Back up your arguments with data
Editor’s Note:Editor's note: There’s a debate in Okla. over which entity should provide emergency medical services; the fire department or a specialized transport service. Editorial Advisor Art Hsieh says while the author of the opinion piece is supporting the maintenance of the existing system — at least data and facts are used to prove the point.
This opinion piece is clearly designed to help support the maintenance of an existing system, and I'm appreciating that at least the author is using some data to support the position.
All year I've been on a kick of having our profession demonstrate its effectiveness through research, data collection and analysis of the things we do, rather than through rhetoric and emotionally laden arguments that really have no bearing on the issues at hand.
In the current economic climate, it would seem like a costly endeavor to reconfigure a large, complex system like the one in Tulsa, with potentially little or no improvement in service or outcomes.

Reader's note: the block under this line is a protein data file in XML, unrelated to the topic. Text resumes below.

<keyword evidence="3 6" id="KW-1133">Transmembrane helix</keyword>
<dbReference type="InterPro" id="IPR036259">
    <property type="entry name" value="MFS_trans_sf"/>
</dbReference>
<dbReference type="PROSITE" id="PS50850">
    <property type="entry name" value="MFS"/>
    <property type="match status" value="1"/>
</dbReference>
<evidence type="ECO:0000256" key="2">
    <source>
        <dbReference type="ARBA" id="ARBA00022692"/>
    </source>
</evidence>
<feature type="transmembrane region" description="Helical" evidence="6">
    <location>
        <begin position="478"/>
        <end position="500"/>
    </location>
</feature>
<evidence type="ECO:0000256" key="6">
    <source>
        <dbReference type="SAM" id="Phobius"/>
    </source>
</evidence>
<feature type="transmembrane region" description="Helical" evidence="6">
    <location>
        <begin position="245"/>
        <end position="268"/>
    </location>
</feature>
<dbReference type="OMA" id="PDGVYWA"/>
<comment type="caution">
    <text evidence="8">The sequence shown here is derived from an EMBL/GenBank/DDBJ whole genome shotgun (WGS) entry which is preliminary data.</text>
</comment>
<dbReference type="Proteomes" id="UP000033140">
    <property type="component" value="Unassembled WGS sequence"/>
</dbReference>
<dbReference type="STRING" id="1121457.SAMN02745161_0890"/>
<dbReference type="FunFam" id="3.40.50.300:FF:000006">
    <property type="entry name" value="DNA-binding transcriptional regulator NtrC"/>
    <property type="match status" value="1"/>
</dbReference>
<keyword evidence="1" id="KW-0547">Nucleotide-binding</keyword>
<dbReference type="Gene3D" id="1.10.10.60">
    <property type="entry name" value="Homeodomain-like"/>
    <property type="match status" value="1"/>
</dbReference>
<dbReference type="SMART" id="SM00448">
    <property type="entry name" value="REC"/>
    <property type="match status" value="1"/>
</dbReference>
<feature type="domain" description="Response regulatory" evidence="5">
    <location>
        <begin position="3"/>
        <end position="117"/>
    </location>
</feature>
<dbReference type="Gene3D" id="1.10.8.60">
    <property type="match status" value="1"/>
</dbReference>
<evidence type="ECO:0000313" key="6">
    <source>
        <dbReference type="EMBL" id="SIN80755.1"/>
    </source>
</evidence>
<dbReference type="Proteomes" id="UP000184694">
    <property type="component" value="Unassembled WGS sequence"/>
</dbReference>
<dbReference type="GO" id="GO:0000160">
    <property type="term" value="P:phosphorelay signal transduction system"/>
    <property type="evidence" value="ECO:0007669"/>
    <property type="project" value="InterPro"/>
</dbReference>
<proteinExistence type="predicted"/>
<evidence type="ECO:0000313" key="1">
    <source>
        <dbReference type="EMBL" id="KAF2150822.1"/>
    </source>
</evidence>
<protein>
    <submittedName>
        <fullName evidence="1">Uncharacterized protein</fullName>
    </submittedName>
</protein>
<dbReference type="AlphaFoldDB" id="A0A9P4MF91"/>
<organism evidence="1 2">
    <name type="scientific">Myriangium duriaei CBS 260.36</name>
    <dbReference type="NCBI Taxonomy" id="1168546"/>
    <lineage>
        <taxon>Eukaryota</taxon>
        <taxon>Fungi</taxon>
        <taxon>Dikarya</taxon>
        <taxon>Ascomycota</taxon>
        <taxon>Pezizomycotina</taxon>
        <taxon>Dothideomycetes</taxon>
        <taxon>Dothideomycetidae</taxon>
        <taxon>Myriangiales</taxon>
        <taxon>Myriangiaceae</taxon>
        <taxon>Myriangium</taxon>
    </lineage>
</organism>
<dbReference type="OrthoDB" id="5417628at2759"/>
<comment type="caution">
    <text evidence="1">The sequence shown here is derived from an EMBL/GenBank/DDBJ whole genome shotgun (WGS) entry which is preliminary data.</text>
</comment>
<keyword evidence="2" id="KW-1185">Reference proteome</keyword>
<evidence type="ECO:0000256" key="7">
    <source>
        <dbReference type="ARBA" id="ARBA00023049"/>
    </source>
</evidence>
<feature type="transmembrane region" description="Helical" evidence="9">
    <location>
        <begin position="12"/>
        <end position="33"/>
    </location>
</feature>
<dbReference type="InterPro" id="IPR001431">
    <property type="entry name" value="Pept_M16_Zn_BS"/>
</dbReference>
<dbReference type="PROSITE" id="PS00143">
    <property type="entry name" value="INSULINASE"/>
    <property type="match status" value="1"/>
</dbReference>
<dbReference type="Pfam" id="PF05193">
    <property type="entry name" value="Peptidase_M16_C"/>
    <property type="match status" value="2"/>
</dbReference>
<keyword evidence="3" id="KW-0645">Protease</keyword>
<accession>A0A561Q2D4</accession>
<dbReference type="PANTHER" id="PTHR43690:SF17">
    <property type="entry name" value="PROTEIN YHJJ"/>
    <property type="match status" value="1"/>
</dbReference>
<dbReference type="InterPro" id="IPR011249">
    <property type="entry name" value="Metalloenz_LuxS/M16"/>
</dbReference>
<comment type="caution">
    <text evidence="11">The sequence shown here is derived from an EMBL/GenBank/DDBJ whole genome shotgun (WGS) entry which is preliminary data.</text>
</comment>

To be fair, I haven't seen data about the advantages of a reconfiguration. There very well may be reasons as to why another agency may perform more efficiently or effectively when the system allows responders to specialize.
If Tulsa is like most other cities in the country, it probably doesn't have the money to be able to make the broad, system-wide changes that are implied in this article.
Whether the politics of the system will rule the day is anyone's guess; as the writer suggests, it will be interesting to see the level of tension rise as the initial city council vote nears.
I can only hope that the right people, representing the right constituencies, will come to the table and debate the issues with rationale defenses and explanations, supported by detailed analysis and real-world assumptions.
The community deserves that from its elected officials and public servants. Of course, I might be smokin' something, but I'm always hopeful.
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